As for the $300 million that has been tentatively pledged toward projects across the park system, Park Service officials still have to sort through the projects and decide which ones to move forward with, said Steve Whitesell, the superintendent of  San Antonio Missions National Historical Park who is currently acting as the Park Service's centennial coordinator.
    "We are in the process of looking at criteria ... we will use to evaluate the projects. As the secretary said, when we did the first call out to park areas and friends groups and after listening to the public we had some 2,000 projects, of which you can just imagine the spectrum that that covered," he said.
    "We then said, 'OK, now which ones already have partners that, if you will, are ready to go,' because we want to make sure certainly in Fiscal Year 08 that we show great success with this program. They came back and said, for 08, and actually for fiscal year 09, in total over 250 projects that have partners ready, willing, and able to step up to the plate to work with us in a cost-sharing arrangement with these projects," Mr. Whitesell continued.
    "So, at this point, if you will, we are over-subscribed for the dollars that are potentially available and we have the advantage of being able to go through and really look at this with criteria in hand and decide which are the best of the best."
    Once those are selected, the Park Service will work to see they don't get bogged down in bureaucracy, said Mr. Kempthorne.
    "I've said, in listening to many of our friends organizations, too often the 'p' in NPS was standing for 'process' instead of park," he said. "We're really working so that as you see language it's going to foster and achieve transparency, the best accounting practices, it's going to be pragmatic. That's why I have the inspector general who's involved from the outset."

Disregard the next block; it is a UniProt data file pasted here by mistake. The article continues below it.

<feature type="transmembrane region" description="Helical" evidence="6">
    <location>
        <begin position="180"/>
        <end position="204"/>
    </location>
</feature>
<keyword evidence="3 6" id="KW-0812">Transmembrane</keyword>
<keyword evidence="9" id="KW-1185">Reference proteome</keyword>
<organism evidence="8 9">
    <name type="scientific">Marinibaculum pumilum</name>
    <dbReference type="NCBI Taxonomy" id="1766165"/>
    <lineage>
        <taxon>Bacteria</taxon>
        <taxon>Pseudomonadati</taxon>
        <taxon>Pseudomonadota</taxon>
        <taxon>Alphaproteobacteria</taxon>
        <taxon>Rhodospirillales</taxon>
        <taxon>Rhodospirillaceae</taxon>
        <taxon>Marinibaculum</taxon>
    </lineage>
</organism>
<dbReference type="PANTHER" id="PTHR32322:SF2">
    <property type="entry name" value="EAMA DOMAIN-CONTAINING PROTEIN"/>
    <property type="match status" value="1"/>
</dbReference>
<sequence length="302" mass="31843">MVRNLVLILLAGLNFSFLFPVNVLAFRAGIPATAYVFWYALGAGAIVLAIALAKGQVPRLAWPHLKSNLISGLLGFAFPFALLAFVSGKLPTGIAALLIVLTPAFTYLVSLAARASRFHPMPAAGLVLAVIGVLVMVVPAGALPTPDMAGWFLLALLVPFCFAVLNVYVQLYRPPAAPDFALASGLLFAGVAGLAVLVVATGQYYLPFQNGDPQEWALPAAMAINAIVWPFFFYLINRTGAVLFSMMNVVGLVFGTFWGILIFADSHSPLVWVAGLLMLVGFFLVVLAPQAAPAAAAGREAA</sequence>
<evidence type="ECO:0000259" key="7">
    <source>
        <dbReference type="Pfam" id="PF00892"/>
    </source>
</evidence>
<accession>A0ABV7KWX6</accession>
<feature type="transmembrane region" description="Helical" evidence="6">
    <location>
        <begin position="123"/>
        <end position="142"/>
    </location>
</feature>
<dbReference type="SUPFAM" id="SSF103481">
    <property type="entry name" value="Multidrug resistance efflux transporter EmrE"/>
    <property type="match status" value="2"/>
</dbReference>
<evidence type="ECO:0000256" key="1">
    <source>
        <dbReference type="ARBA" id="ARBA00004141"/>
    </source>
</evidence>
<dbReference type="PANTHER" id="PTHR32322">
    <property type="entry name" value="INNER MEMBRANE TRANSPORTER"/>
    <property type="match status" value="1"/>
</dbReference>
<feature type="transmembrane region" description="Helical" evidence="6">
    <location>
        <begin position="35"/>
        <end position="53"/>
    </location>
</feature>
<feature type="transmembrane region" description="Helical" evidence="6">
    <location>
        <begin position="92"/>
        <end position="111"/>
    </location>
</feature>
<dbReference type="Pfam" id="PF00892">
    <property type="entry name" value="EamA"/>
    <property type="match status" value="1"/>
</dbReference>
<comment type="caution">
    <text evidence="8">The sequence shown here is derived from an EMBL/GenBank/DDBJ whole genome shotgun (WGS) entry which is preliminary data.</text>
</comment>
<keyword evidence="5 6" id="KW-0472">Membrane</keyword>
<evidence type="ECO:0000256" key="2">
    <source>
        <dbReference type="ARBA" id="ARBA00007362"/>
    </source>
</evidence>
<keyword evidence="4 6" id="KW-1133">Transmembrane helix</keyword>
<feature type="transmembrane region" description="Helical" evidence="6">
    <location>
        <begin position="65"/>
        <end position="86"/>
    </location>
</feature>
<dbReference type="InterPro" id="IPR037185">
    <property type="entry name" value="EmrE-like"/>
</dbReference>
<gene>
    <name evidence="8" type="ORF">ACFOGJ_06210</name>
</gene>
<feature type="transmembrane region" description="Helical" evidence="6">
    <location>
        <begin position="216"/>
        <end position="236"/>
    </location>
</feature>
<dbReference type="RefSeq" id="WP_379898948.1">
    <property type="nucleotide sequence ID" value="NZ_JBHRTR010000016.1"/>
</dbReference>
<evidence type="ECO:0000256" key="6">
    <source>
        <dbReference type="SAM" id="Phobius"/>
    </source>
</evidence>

The interior secretary also said the sorting system that will be used to fund projects will not deny funding to smaller, less iconic park units.
    "I think you're going to see that this is a real opportunity for the smaller national parks, including the urban national parks, because they often are closer to the population centers," he said. "I think you're going to see many of our urban national parks that ... with the affiliation of classrooms in schools, the private sector is going to step up and want to make sure they're funded.
    "We have a number of superintendants from some of the smaller, less iconic parks that view this now as a real opportunity for them."
    Added Director Bomar: "Every park will benefit under the new centennial initiative."